Hands-on with Dell's premium-looking Inspiron 7000 series

A high-end Inspiron makeover combines aluminum bodies, touch screens, and new CPUs.

Dan Ackerman Editorial Director / Computers and Gaming
Dan Ackerman leads CNET's coverage of computers and gaming hardware. A New York native and former radio DJ, he's also a regular TV talking head and the author of "The Tetris Effect" (Hachette/PublicAffairs), a non-fiction gaming and business history book that has earned rave reviews from the New York Times, Fortune, LA Review of Books, and many other publications. "Upends the standard Silicon Valley, Steve Jobs/Mark Zuckerberg technology-creation myth... the story shines." -- The New York Times
Expertise I've been testing and reviewing computer and gaming hardware for over 20 years, covering every console launch since the Dreamcast and every MacBook...ever. Credentials
  • Author of the award-winning, NY Times-reviewed nonfiction book The Tetris Effect; Longtime consumer technology expert for CBS Mornings
Dan Ackerman
2 min read

Dell's Inspiron line of laptops runs the gamut from very inexpensive plastic boxes to highly configurable slim laptops with premium parts and excellent designs. Previously, that wide range was represented, in part, by the use of different names, such as Inspiron, Inspiron R, and Inspiron Z.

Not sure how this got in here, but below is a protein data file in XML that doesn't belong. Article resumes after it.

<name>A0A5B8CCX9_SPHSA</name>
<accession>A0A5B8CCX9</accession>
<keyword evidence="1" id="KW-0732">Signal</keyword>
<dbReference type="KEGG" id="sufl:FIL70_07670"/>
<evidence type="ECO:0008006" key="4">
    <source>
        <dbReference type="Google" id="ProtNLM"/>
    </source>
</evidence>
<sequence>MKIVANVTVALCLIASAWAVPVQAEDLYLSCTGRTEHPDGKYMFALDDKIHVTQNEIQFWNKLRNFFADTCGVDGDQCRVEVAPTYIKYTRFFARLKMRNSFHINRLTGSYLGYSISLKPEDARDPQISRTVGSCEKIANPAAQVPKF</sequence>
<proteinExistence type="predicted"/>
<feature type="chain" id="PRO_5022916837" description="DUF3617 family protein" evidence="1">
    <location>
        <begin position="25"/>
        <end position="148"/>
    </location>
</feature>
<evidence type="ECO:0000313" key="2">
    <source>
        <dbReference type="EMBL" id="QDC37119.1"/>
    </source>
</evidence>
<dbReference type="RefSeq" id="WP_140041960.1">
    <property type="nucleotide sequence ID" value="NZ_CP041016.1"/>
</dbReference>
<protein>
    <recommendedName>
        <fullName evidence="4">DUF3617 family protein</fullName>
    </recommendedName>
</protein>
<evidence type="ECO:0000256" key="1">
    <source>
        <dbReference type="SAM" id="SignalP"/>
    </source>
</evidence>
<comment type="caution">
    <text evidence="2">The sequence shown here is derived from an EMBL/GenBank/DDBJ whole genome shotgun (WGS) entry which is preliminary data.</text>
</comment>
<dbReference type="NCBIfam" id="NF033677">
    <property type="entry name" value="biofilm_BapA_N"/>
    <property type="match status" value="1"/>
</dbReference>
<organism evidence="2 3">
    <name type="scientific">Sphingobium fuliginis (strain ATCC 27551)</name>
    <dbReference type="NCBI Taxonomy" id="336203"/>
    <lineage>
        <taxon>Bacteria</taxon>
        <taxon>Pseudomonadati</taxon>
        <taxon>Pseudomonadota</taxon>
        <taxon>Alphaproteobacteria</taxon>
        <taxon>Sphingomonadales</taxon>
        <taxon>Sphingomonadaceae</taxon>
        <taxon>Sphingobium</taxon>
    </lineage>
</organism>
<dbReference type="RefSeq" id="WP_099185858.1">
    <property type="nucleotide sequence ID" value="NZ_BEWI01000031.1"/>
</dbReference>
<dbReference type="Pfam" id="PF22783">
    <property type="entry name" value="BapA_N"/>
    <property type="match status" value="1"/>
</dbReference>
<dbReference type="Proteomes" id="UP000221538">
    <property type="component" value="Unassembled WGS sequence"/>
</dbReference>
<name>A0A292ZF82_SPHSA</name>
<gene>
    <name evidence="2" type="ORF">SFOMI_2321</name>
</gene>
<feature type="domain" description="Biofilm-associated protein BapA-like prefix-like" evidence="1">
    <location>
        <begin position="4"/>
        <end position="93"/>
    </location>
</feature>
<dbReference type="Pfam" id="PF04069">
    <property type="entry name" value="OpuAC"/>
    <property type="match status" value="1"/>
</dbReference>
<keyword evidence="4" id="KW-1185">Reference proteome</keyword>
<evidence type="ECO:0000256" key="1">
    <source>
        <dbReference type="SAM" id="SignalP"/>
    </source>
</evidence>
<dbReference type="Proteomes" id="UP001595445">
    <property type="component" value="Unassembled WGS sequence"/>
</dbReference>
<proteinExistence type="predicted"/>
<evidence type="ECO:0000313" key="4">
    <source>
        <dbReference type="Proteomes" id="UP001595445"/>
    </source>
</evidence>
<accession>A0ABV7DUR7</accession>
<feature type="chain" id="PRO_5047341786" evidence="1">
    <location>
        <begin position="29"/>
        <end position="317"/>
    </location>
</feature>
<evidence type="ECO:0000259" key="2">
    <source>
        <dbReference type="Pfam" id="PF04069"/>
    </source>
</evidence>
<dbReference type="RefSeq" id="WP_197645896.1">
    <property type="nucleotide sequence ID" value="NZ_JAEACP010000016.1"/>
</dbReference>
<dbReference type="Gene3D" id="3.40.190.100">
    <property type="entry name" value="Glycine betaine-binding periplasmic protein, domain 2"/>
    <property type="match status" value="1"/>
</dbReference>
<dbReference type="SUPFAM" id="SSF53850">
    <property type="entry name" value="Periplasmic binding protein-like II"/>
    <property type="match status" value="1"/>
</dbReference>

With this fall refresh, those designations have been replaced with three tiers of products: the Inspiron 3000, 5000, and 7000 series. We got a chance to get our hands on a few 7000-series laptops, which will be available in 14-, 15-, and 17-inch versions.

Dan Ackerman/CNET

Rather than the plastic bodies of most previous Inspirons, the Inspiron 7000 is aluminum, and certainly looks like an upper midrange mainstream laptop. The screens have edge-to-edge Gorilla Glass touch panels, with resolutions ranging from 1,366x768 to 1,920x1,080 pixels.

These new systems are noticeably thinner than the ones they replace. The 14-inch is 15.3mm; the 15-inch is 22.1mm; and the 17-inch is 27.7mm. The 15-inch includes a separate number pad, and the 17-inch includes an optical drive.

More importantly, these are some of the first Dell laptops to feature Intel's latest fourth-generation Core i-series processors, also known by the code name Haswell. There's a modest performance improvement to be expected, but the real benefit comes from the battery life gains we've seen in other Haswell-generation laptops, and Dell says the 14-inch Core i5 Inspiron 7000 can run up to nearly 9 hours. The 15- and 17-inch versions will have optional Nvidia GeForce graphics, as well.

Dan Ackerman/CNET

When available, the Inspiron 14 7000 starts at $849, the 15-inch at $699, and the 17-inch at $849, although configuration options such as high-res screens, upgraded processors, and discrete graphics will no doubt push prices up significantly.